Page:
An Ancient Basis for Tomorrow's Financial Regulations: Rethinking Usury Law

On Thursday, Treasury Secretary Timothy Geithner announced sweeping changes in the nation's finance rules, specifically targeting the derivative financial products that led to the credit crisis, mortgage crisis, banking crisis, and the crisis in the American automobile industry.. Predictably, some conservatives have responded that such policies would lead to "socialism," or a similar compromise of the free-enterprise American dream.

In fact, such regulations are as old as the Ten Commandments, and as American as apple pie: they are nothing more than an update of the ancient prohibitions on usury, or the unfair charging of interest. And while today, "usury" has a whiff of the antiquarian about it (or worse, one of antisemitism), if we look closely at what usury laws were meant to do, I think we'll discover that they are much more relevant, and worthy, than we might suppose.

Western civilization's original usury laws are found in the Bible: the Torah contains several prohibitions against lending money at interest, and the New Testament several condemnations of it. Deuteronomy 23:20-21 is representative: "Thou shalt not lend upon interest to thy brother: interest of money, interest of victuals, interest of any thing that is lent upon interest. Unto a foreigner thou mayest lend upon interest; but unto thy brother thou shalt not lend upon interest; that the LORD thy God may bless thee in all that thou puttest thy hand unto, in the land whither thou goest in to possess it."

I will return to the distinction between Israelite and foreigner below, but first, however, I want to explore rationales for the usury prohibition in the first place. In the Deuteronomy passage above, the reason is somewhat generic: interest is forbidden, like many other ritual and ethical acts, "so that the Lord thy God may bless thee in all that thou puttest thy hand unto."

In Leviticus 25:35-37, however, a more specific reason is given: "And if thy brother be waxen poor, and his means fail with thee; then thou shalt uphold him: as a stranger and a settler shall he live with thee. Take thou no interest of him or increase; but fear thy God; that thy brother may live with thee. Thou shalt not give him thy money upon interest, nor give him thy victuals for increase."

Here, at least two reasons are given: first, the ethical value of caring for the poor, and second, "that thy brother may live with thee." If one were to charge interest, the text suggests, the bonds of society would collapse; rich and poor could not live together. Later commentators developed these dual rationales. St. Thomas Aquinas, for example, said that usury is both morally wrong and an improper form of "double-charging," because money is a means of commerce, not a thing in itself.

"That thy brother may live with me," in other words, is a prudential argument, not a moral/ethical one. The concern here is not only that usury is immoral -- it takes advantage of the weak -- but also that civil society itself would be compromised if usury were allowed. This, not ethnocentrism, is why lending to foreigners was allowed; the concern was with the economic health and civil cohesion of Israelite society, which would are not threatened by lending to outsiders. But if usury multiplied risk and magnified inequity within the community of Israel, chaos would result.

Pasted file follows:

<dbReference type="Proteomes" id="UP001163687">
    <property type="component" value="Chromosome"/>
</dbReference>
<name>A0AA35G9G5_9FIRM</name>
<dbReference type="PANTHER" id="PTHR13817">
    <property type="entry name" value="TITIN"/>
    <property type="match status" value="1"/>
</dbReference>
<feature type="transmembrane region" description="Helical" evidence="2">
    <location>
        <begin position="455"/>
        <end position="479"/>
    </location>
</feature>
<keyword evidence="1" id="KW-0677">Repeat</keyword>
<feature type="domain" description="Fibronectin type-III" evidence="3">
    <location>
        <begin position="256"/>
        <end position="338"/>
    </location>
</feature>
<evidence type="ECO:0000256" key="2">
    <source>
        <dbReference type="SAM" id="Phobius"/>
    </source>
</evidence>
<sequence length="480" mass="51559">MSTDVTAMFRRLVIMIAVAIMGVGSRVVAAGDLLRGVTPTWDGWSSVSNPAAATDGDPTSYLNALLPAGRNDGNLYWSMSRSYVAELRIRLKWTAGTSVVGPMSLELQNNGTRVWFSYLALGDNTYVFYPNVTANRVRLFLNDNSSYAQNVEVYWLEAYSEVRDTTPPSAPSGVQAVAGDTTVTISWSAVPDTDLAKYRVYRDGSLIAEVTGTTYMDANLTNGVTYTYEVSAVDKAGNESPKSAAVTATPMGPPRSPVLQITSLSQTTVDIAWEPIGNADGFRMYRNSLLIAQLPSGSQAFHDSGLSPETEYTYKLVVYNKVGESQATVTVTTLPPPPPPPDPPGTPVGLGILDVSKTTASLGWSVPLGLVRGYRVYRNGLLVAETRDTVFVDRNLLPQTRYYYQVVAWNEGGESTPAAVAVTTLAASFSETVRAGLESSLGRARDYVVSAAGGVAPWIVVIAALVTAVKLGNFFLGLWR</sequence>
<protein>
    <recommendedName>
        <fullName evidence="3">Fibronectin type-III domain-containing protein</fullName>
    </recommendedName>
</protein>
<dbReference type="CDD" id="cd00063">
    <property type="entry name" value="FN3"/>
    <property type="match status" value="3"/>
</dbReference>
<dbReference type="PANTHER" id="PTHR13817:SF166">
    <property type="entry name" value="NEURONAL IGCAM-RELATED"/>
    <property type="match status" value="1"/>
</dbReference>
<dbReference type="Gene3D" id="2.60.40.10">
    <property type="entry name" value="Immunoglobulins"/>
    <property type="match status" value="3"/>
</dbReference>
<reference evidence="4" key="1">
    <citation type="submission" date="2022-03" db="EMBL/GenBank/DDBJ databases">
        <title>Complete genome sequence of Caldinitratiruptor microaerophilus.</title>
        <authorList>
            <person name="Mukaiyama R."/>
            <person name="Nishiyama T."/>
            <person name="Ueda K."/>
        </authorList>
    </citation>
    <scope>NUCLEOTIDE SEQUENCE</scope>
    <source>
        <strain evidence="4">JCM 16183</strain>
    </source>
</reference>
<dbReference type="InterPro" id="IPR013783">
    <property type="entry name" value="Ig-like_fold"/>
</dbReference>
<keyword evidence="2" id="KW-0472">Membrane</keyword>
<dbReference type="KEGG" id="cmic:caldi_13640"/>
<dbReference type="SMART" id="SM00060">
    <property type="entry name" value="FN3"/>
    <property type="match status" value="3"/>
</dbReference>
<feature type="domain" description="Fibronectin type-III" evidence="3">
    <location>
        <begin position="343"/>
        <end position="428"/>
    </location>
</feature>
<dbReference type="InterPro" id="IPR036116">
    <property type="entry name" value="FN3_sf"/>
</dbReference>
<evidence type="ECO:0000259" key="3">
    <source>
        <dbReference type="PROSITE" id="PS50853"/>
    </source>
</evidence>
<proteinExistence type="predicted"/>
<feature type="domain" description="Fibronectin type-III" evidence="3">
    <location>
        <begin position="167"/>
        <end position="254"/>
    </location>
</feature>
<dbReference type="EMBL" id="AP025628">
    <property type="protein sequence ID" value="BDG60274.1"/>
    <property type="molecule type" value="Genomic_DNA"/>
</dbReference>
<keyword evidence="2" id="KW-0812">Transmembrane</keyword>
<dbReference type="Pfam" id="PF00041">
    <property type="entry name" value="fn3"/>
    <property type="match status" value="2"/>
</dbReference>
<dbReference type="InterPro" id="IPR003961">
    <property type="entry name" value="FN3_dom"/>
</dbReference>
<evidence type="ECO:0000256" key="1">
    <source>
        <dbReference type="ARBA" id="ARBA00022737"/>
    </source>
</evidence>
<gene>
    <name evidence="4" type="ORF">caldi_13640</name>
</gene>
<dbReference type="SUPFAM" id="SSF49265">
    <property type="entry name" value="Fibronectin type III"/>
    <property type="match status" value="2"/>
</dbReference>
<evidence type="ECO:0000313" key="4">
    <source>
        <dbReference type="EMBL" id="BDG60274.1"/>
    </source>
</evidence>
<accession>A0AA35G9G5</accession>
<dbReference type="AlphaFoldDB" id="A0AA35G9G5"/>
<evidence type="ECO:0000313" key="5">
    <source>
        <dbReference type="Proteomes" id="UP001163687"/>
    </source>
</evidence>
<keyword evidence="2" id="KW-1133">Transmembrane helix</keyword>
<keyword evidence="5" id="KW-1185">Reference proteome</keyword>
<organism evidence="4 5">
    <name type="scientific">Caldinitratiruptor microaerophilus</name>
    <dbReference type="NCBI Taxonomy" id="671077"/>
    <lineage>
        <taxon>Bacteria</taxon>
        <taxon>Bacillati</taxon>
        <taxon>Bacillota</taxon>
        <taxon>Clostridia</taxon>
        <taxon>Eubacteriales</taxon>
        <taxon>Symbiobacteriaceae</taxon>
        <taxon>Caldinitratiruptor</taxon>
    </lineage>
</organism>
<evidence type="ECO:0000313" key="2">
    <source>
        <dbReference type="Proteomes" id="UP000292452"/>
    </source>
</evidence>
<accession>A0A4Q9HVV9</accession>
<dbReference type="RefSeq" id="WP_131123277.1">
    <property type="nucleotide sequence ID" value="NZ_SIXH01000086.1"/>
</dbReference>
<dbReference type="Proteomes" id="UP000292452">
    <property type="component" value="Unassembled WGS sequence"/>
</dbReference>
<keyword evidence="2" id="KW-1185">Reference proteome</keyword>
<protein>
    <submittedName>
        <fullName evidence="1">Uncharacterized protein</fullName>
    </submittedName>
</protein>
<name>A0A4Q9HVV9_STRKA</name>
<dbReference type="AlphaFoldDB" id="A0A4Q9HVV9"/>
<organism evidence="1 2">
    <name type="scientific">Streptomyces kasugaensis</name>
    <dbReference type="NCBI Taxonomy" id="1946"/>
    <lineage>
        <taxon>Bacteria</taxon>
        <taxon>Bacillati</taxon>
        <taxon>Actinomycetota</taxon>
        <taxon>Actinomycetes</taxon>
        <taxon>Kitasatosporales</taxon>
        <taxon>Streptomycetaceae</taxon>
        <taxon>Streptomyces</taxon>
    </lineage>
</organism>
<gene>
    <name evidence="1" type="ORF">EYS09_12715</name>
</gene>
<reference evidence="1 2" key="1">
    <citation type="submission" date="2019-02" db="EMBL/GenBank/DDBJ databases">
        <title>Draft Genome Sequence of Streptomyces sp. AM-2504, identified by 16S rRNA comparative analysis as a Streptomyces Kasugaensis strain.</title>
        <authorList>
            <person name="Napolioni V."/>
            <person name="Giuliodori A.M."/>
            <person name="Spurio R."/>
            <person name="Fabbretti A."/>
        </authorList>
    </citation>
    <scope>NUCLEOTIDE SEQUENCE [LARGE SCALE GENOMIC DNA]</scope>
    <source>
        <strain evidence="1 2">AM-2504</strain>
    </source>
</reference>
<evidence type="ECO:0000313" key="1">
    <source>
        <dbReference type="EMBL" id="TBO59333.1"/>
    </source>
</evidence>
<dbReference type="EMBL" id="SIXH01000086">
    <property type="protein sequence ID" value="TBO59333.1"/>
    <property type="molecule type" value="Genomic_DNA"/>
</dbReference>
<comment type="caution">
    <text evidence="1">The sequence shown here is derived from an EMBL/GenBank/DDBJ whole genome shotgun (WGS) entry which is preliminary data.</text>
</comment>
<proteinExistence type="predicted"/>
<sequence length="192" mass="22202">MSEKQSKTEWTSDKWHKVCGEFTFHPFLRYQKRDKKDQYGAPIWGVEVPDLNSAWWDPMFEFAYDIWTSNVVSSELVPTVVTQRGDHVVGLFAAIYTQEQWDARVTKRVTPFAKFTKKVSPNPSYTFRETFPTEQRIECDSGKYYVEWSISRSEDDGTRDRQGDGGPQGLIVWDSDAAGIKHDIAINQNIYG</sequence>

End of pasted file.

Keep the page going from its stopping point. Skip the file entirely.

Notice, too, that these twin rationales extend the purview of usury law far beyond the narrow contemporary meaning of charging excessive interest. Today, all states have usury statutes that cap the rate of interest for loans. But the Biblical and exegetical usury statutes are broader: they are aimed at the moral turpitude, societal inequity, and economic instability inherent in making money from money.

Translated into today's economic realities, this has indeed come to pass. Wealthy institutions have lured poor people into unsustainable and unstable credit arrangements, and indeed, the basic cords of our society have begun to fray. As we have seen in the excesses of executive compensation, we have lost the moral compass which once tied pay to some notions of actual work and fairness, rather than to the made-up prices of economic bubbles. Indeed, our current crisis is exactly the economic, societal, and ethical chaos which the usury laws sought to prevent.

Today's derivatives market, for example, is precisely about "making money from money" -- but taken to new and ludicrous extremes. The credit default swaps which were largely responsible for sinking insurance giant A.I.G. were essentially bets about whether certain debts would be paid or defaulted-upon. Now, as it happened, debtors defaulted in such numbers that they brought down the house. But this derivative security should never have been legal in the first place. It is a bet on making money from money; or rather, a bet on making money from lending money at a near-usurious rate of interest, and thus a usurious attempt to make money from making money from making money. As the Bible itself knew, bubbles pop.

The anti-usury value does not and should not depend on the percentage rate of interest. It is a wider prohibition, both ethical and prudential, against making money from money. Of course, it cannot be taken too literally, either; credit is what makes our economy run, as we have now learned the hard way. But in principle, anti-usury values are fundamental to the American experience, and more needed now than ever.

To ban or heavily regulate usurious derivative securities is not socialism. It's the Bible.